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Albert Einstein, the full measure of whose prophetic stature still has not been taken, wrote in a telegram to President Roosevelt in 1946: “The unleashed power of the atom has changed everything save our modes of thinking, and we thus drift toward unparalleled catastrophe.”
Einstein was implying that we need a new mode of thinking where we see clearly that a security program based in the possession of nuclear weapons leads nowhere—exactly the conclusion to which foreign policy establishment heavyweights Kissinger, Schultz, Nunn and Perry came in their famous 2007 Wall Street Journal editorial.
An authentic paradigm shift always requires time to accomplish itself, but the hour is getting late. The family of nations goes on insisting in its various ways that rational security goals can still be achieved with nuclear weapons. India and Pakistan have fought four wars over Kashmir, and each has made nuclear threats against the other as if one of the parties could “win.” Smaller nations assume that nuclear weapons will equalize their relations with their more powerful neighbors. Dictators hope to secure their political longevity with nukes. And non-state entities cling to the illusion that they could accomplish some redress of injustice if they could only get hold of one.
The reality that the murderous chaos in Syria has begun to spread over the border into Turkey reminds us not only that enemy-posing and vicious cycles of paranoia have always been with us independent of nuclear weapons, but also that small sparks have set off gigantic conflagrations in the past.
Nuclear weapons not only ratchet up the consequences of accident or misinterpretation; they distort and confuse our current “modes of thinking.” Mutual enemy-images become a dance of self-fulfilling paranoia that is stoked up to white heat by real or potential weapons. One nexus of distortion is the enemy dance between Iran, the U.S., and Israel. The United States grossly interfered in Iran’s internal affairs in the 1950s to install the Shah, took sides with Iraq in the eight-year Iran-Iraq war, and more recently sabotaged Iranian computers attached to uranium enrichment centrifuges—and then it wonders why Iranian leaders remain hostile and suspicious. As Auden famously wrote, “those to whom evil is done, do evil in return.” Meanwhile, “enemy” is such a flexible thought-form. When the Iranian people went into the streets in massive numbers in the summer of 2009 to protest the corruption of their democratic process, were they our enemy? Or an early, Persian manifestation of the Arab Spring?
No leader can remain in power by acting credulous, but nuclear paranoia has no limits. Fear, hate, and separation become the stock-in-trade of world leadership. The Iranian leaders, fearful of Israel’s presumed 300-plus nuclear weapons, mouth self-destructive anti-Semitic clichés on the international stage. Israel, possessing an overwhelming nuclear “advantage,” draws lines in the sand on the basis of Iran’s mere potential. The distinction between good guys who can be trusted with nuclear weapons and bad guys who cannot becomes futile when the combination of the weapons themselves, their fallible command and control systems, and the sleepy assumption that they will keep us safe are the real enemy.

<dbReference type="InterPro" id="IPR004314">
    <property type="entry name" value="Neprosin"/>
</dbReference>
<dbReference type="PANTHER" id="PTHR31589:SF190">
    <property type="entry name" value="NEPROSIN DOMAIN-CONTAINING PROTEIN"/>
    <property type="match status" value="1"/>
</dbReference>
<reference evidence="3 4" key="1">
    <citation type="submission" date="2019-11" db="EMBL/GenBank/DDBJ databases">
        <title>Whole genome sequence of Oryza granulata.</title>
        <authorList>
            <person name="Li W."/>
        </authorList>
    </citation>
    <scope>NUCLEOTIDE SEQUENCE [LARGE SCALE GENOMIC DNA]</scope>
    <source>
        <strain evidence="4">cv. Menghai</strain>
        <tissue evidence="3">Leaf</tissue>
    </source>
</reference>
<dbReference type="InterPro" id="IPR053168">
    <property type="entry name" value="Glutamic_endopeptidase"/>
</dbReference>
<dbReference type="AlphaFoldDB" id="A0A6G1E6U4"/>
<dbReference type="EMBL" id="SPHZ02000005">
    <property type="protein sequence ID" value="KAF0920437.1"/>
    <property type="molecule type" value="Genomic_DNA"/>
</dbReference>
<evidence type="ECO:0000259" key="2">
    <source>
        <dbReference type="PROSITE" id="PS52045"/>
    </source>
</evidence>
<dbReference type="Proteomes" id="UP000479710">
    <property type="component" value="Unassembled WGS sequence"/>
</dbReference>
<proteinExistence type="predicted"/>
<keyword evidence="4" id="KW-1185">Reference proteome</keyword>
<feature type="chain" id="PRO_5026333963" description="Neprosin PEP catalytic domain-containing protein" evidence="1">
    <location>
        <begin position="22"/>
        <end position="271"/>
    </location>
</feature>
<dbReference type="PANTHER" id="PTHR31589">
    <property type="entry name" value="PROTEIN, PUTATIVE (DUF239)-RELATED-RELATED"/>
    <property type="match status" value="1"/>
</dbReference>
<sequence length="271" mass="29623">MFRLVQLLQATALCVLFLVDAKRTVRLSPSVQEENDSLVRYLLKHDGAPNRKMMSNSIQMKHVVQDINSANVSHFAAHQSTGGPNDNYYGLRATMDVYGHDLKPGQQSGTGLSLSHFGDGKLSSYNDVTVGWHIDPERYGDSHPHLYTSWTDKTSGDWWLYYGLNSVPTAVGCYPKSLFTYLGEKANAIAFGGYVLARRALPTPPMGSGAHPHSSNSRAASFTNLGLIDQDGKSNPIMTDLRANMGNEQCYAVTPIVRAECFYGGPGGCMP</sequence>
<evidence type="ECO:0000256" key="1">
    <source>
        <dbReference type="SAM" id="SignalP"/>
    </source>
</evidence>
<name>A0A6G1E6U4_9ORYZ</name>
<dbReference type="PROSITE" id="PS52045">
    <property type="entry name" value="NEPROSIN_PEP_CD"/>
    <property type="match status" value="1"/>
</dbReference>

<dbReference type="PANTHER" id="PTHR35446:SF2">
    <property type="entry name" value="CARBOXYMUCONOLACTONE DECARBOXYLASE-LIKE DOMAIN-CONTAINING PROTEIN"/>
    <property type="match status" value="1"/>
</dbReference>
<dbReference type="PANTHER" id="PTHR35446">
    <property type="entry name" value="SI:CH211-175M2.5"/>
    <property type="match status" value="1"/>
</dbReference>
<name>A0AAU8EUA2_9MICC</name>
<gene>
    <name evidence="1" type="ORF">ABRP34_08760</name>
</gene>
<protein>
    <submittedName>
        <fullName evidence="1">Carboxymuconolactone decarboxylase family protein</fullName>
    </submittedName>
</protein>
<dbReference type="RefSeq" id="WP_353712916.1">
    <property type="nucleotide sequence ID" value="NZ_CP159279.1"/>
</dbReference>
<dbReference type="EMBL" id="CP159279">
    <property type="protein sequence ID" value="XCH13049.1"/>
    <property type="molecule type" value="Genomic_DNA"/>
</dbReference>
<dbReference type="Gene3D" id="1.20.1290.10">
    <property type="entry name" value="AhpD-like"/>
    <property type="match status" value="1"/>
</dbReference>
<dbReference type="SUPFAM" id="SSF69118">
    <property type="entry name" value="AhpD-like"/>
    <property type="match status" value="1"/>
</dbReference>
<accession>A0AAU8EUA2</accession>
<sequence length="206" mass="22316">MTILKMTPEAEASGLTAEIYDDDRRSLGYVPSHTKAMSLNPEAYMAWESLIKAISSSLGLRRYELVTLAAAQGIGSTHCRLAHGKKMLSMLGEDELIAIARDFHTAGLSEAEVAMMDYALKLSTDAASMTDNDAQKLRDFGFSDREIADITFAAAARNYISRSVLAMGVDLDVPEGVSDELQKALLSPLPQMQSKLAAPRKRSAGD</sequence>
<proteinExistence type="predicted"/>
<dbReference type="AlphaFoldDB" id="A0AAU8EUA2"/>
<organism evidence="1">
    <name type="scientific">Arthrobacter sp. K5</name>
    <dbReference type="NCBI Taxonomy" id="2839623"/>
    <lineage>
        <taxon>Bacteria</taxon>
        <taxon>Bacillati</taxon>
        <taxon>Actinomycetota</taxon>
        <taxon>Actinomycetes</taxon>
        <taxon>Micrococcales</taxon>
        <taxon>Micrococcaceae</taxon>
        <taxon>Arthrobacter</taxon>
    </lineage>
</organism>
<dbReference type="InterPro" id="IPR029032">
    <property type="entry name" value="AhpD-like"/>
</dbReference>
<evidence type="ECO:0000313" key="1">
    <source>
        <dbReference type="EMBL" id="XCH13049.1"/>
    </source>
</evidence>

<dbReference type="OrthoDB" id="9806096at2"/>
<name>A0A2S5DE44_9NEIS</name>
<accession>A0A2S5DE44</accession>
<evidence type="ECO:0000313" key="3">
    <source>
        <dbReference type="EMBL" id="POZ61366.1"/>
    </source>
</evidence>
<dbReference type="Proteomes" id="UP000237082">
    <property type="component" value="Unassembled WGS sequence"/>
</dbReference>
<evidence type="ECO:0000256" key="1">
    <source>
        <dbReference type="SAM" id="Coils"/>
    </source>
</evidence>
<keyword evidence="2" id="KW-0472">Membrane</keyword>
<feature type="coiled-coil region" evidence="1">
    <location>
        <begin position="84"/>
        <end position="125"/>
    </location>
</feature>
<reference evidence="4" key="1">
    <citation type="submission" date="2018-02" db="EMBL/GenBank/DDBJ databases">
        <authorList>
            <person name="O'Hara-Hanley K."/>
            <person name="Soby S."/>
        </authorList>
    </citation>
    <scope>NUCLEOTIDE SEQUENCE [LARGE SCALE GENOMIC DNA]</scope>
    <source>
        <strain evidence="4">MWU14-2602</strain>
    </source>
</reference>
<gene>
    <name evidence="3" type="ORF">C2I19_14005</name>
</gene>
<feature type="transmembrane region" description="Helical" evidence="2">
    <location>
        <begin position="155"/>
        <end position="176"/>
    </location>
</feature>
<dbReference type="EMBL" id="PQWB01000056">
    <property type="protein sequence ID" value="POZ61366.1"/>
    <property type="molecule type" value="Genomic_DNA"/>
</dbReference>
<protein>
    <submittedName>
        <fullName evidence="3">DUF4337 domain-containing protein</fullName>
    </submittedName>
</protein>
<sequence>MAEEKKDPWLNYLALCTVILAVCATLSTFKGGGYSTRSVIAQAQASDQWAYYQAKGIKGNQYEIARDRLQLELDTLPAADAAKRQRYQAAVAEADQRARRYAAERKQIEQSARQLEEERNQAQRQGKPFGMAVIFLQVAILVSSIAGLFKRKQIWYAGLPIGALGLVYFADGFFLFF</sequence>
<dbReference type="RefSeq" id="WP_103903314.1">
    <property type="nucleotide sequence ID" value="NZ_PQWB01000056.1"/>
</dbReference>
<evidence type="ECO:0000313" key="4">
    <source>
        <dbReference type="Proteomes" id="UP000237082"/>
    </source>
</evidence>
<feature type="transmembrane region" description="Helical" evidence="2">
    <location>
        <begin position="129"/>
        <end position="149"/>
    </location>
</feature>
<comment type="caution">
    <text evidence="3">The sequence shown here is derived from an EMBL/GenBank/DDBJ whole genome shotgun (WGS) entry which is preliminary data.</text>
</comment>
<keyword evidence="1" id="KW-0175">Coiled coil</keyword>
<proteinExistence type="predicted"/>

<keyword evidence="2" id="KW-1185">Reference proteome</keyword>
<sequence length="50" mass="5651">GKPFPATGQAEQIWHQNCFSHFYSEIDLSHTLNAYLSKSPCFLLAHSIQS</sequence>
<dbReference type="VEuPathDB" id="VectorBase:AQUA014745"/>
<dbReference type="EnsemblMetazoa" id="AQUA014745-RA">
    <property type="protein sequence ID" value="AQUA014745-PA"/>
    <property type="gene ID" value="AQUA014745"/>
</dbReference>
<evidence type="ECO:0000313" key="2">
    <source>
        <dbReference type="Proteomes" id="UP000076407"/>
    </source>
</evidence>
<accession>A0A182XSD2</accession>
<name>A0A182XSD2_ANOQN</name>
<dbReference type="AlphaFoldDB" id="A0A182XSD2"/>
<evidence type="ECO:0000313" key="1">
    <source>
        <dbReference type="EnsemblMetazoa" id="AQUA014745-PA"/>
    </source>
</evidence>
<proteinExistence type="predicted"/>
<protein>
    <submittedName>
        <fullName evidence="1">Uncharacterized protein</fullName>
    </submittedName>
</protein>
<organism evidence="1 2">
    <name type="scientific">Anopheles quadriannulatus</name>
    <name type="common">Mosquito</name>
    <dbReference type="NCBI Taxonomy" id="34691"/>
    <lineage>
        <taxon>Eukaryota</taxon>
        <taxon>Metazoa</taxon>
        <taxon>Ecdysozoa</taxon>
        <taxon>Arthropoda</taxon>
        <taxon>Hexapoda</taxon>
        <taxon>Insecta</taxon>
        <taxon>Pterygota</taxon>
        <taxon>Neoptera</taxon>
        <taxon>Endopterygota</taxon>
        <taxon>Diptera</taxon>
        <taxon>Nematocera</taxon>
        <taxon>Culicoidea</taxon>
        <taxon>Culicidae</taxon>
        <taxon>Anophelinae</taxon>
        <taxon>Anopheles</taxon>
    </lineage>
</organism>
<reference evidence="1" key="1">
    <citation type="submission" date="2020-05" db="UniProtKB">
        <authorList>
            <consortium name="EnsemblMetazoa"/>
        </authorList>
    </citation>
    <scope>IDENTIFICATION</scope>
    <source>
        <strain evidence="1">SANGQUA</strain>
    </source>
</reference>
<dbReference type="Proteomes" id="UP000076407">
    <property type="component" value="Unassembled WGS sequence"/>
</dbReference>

When the U.S. and the U.S.S.R. came within a hair’s breadth of destroying the planet in 1962, who was the enemy? Wasn’t it war itself? If a Muslim extremist detonated a nuclear weapon in any large city on the planet, how many of their co-religionists would they obliterate? It’s not enough to argue that “they” don’t care who or how many they kill. If the U.S. ever used even a small portion of its arsenal, no matter against whom, the holocaust would be equally indiscriminate.
We forget that the cold war ended when Russians and Americans realized that they had a mutual interest in survival, and that this mutual interest is performatively universal—meaning it applies in every future case of nuclear confrontation around the globe. There are only two possible outcomes: eventual catastrophe, or the goals to which Einstein calls us on the other side of a radical shift in our modes of thinking: a nuclear-free Middle East and a nuclear-free planet.
Einstein also wrote that you cannot solve a problem on the same level of thinking that created the problem—another way of saying what he telegraphed to Roosevelt so long ago. We have arrived at an astonishing place in the history of our planet where it has become a matter of life and death to initiate not further cyberwar with our adversaries, but dialogue in a spirit of good will on the basis of what is best for Jewish, American, Iranian, and everyone else’s grandchildren.
Winslow Myers, the author of “Living Beyond War: A Citizen’s Guide,” serves on the Board of Beyond War (www.beyondwar.org), a non-profit educational foundation whose mission is to explore, model and promote the means for humanity to live without war.